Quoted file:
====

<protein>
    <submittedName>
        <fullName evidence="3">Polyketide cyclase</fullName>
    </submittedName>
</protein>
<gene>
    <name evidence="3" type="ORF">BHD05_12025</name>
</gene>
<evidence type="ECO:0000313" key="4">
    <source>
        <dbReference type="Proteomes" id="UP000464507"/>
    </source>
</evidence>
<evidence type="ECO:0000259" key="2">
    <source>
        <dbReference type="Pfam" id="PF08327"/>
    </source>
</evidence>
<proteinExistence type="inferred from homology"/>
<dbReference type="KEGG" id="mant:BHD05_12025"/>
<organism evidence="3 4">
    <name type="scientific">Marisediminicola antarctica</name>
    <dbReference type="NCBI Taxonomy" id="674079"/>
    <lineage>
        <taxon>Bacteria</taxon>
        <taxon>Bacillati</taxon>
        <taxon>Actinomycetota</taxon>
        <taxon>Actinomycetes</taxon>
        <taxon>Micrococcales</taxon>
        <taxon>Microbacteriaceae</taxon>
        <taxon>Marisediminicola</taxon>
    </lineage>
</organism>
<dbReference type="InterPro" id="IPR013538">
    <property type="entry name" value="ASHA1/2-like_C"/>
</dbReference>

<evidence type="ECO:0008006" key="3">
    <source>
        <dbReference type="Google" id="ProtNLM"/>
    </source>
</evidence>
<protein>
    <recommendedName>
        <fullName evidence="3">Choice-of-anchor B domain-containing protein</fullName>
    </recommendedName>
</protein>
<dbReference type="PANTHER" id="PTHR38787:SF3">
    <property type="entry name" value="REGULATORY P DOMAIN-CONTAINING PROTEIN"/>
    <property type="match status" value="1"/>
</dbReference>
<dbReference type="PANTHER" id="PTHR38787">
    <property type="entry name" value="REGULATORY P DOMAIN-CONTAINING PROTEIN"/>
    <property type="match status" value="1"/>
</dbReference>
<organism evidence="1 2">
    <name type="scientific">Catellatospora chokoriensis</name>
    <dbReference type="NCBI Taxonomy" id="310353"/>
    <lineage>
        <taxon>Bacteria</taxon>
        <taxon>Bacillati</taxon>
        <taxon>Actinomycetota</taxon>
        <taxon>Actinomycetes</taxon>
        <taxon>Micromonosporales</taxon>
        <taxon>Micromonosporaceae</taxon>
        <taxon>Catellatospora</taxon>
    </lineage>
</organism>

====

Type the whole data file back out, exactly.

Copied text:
<protein>
    <submittedName>
        <fullName evidence="3">Polyketide cyclase</fullName>
    </submittedName>
</protein>
<gene>
    <name evidence="3" type="ORF">BHD05_12025</name>
</gene>
<evidence type="ECO:0000313" key="4">
    <source>
        <dbReference type="Proteomes" id="UP000464507"/>
    </source>
</evidence>
<evidence type="ECO:0000259" key="2">
    <source>
        <dbReference type="Pfam" id="PF08327"/>
    </source>
</evidence>
<proteinExistence type="inferred from homology"/>
<dbReference type="KEGG" id="mant:BHD05_12025"/>
<organism evidence="3 4">
    <name type="scientific">Marisediminicola antarctica</name>
    <dbReference type="NCBI Taxonomy" id="674079"/>
    <lineage>
        <taxon>Bacteria</taxon>
        <taxon>Bacillati</taxon>
        <taxon>Actinomycetota</taxon>
        <taxon>Actinomycetes</taxon>
        <taxon>Micrococcales</taxon>
        <taxon>Microbacteriaceae</taxon>
        <taxon>Marisediminicola</taxon>
    </lineage>
</organism>
<dbReference type="InterPro" id="IPR013538">
    <property type="entry name" value="ASHA1/2-like_C"/>
</dbReference>

<evidence type="ECO:0008006" key="3">
    <source>
        <dbReference type="Google" id="ProtNLM"/>
    </source>
</evidence>
<protein>
    <recommendedName>
        <fullName evidence="3">Choice-of-anchor B domain-containing protein</fullName>
    </recommendedName>
</protein>
<dbReference type="PANTHER" id="PTHR38787:SF3">
    <property type="entry name" value="REGULATORY P DOMAIN-CONTAINING PROTEIN"/>
    <property type="match status" value="1"/>
</dbReference>
<dbReference type="PANTHER" id="PTHR38787">
    <property type="entry name" value="REGULATORY P DOMAIN-CONTAINING PROTEIN"/>
    <property type="match status" value="1"/>
</dbReference>
<organism evidence="1 2">
    <name type="scientific">Catellatospora chokoriensis</name>
    <dbReference type="NCBI Taxonomy" id="310353"/>
    <lineage>
        <taxon>Bacteria</taxon>
        <taxon>Bacillati</taxon>
        <taxon>Actinomycetota</taxon>
        <taxon>Actinomycetes</taxon>
        <taxon>Micromonosporales</taxon>
        <taxon>Micromonosporaceae</taxon>
        <taxon>Catellatospora</taxon>
    </lineage>
</organism>